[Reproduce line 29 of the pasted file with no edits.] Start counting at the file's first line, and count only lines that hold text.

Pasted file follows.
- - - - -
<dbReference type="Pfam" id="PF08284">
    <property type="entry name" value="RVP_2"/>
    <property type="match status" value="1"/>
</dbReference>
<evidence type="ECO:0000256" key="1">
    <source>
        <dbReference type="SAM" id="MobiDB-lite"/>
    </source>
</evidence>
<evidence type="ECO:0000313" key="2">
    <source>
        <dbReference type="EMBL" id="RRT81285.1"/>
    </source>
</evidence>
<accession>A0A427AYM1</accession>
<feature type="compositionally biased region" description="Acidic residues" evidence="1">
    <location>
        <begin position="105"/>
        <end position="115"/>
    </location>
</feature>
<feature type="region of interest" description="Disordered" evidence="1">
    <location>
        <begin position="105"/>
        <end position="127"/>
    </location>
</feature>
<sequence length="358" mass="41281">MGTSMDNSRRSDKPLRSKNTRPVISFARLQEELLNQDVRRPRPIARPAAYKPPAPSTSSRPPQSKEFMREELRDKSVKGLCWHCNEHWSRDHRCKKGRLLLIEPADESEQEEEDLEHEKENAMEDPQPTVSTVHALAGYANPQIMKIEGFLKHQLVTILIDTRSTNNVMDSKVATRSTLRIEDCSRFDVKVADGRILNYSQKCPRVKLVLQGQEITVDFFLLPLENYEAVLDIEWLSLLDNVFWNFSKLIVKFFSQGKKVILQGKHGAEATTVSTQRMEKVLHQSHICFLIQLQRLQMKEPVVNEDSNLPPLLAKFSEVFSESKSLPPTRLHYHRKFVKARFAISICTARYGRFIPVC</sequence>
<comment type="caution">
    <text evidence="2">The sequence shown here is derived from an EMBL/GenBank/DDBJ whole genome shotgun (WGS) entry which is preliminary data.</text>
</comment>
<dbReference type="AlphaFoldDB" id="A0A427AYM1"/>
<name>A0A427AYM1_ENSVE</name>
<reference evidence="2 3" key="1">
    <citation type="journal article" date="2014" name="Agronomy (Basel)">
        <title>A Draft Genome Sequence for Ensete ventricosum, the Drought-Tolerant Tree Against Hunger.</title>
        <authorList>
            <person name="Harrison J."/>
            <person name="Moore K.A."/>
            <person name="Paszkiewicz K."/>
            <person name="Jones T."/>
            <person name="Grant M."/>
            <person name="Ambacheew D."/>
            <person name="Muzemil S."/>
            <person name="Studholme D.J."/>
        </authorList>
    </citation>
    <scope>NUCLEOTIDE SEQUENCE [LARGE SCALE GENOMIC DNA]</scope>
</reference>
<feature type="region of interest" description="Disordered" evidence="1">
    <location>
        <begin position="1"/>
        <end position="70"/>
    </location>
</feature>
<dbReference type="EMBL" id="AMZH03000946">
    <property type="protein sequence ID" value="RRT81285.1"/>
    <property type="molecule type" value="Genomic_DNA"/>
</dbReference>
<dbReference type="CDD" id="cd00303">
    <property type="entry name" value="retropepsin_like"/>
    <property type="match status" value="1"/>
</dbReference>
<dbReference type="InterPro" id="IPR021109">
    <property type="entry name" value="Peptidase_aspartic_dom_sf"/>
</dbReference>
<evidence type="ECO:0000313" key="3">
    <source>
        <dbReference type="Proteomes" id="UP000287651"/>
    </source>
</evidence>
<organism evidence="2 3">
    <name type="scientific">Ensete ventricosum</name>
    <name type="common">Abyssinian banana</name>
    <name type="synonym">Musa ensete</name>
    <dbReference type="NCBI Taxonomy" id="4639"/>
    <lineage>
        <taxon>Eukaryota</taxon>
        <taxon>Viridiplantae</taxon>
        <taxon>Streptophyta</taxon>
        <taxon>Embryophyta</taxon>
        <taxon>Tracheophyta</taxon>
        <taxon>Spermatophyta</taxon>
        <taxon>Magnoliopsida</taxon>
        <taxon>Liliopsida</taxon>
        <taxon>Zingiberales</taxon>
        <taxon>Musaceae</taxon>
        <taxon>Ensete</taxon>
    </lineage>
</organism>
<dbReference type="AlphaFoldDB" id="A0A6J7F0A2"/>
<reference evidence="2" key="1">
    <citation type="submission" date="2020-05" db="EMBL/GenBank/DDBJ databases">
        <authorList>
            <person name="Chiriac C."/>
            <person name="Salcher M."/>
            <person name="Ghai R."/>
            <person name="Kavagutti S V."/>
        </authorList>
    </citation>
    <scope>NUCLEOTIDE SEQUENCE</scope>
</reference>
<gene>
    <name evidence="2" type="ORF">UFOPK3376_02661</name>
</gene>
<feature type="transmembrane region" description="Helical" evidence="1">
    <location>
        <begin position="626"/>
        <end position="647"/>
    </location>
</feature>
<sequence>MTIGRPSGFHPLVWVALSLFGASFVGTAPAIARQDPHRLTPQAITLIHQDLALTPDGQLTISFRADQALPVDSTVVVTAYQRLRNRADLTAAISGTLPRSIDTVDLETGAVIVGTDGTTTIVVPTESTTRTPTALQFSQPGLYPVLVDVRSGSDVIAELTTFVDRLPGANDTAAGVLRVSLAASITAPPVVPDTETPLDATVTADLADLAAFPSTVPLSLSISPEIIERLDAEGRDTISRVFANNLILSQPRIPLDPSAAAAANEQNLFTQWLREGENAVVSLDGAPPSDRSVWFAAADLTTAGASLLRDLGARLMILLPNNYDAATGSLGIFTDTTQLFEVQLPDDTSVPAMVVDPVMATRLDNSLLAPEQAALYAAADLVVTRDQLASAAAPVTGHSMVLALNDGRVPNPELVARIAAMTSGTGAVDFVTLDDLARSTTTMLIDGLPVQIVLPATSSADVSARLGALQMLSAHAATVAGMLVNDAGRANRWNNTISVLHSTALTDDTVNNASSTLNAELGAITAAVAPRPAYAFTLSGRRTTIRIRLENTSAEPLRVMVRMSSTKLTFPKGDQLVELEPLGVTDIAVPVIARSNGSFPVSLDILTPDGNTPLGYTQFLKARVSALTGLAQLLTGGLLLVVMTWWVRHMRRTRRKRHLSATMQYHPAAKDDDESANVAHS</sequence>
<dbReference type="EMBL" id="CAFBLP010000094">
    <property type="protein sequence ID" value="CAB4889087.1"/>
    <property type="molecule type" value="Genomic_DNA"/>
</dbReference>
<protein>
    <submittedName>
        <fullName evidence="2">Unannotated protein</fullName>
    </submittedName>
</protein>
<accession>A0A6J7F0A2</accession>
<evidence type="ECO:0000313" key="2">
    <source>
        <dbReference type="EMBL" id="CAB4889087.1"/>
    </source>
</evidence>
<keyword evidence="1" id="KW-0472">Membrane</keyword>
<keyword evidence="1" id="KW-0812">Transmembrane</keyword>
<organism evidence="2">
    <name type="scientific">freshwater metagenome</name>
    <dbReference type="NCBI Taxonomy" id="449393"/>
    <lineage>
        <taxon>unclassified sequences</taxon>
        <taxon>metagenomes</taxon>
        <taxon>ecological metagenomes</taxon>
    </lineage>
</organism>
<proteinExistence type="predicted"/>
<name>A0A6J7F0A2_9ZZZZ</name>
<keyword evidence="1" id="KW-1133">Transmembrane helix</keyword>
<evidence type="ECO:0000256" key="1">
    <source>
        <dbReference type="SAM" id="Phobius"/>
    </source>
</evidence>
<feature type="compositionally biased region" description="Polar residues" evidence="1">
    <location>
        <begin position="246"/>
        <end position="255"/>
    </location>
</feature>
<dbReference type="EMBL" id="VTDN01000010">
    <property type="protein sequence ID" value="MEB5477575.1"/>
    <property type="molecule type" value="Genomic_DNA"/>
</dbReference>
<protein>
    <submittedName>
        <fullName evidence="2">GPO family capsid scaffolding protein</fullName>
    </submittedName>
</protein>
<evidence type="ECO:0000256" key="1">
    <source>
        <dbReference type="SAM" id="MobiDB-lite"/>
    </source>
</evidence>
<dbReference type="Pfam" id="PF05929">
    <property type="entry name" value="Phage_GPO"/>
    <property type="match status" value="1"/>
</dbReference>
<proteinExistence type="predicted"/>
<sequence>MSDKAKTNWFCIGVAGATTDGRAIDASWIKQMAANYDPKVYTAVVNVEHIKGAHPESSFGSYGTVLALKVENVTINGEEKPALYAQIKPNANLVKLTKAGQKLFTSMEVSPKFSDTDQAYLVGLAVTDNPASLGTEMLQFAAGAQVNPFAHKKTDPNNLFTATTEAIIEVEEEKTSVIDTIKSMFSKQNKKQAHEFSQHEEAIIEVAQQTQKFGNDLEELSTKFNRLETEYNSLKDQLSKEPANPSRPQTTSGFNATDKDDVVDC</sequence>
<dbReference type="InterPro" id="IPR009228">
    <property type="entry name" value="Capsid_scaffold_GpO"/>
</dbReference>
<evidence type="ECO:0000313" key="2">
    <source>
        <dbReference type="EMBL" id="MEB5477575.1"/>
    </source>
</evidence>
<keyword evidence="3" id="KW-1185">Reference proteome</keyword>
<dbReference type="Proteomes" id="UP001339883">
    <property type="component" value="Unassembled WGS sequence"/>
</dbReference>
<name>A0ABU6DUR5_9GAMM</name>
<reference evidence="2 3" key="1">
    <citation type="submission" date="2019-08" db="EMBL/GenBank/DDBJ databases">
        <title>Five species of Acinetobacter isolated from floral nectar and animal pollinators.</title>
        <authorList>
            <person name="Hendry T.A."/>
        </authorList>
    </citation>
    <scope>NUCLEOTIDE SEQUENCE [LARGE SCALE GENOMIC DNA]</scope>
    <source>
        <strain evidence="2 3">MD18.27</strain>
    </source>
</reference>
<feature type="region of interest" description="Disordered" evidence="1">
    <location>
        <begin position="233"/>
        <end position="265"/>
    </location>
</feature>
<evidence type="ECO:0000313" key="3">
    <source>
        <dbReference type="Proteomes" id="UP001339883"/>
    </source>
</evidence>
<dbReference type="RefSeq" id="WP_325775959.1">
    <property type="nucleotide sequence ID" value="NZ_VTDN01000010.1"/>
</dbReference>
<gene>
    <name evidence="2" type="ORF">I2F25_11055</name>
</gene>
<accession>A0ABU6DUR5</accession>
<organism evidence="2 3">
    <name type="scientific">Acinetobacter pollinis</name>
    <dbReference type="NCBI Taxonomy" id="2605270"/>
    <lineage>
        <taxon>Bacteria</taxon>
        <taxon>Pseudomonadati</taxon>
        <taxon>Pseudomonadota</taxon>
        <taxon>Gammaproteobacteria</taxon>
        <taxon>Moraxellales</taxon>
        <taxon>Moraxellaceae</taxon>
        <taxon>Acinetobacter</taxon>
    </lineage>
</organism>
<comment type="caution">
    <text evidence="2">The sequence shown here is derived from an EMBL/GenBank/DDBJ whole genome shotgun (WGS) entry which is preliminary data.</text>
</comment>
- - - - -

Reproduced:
<comment type="caution">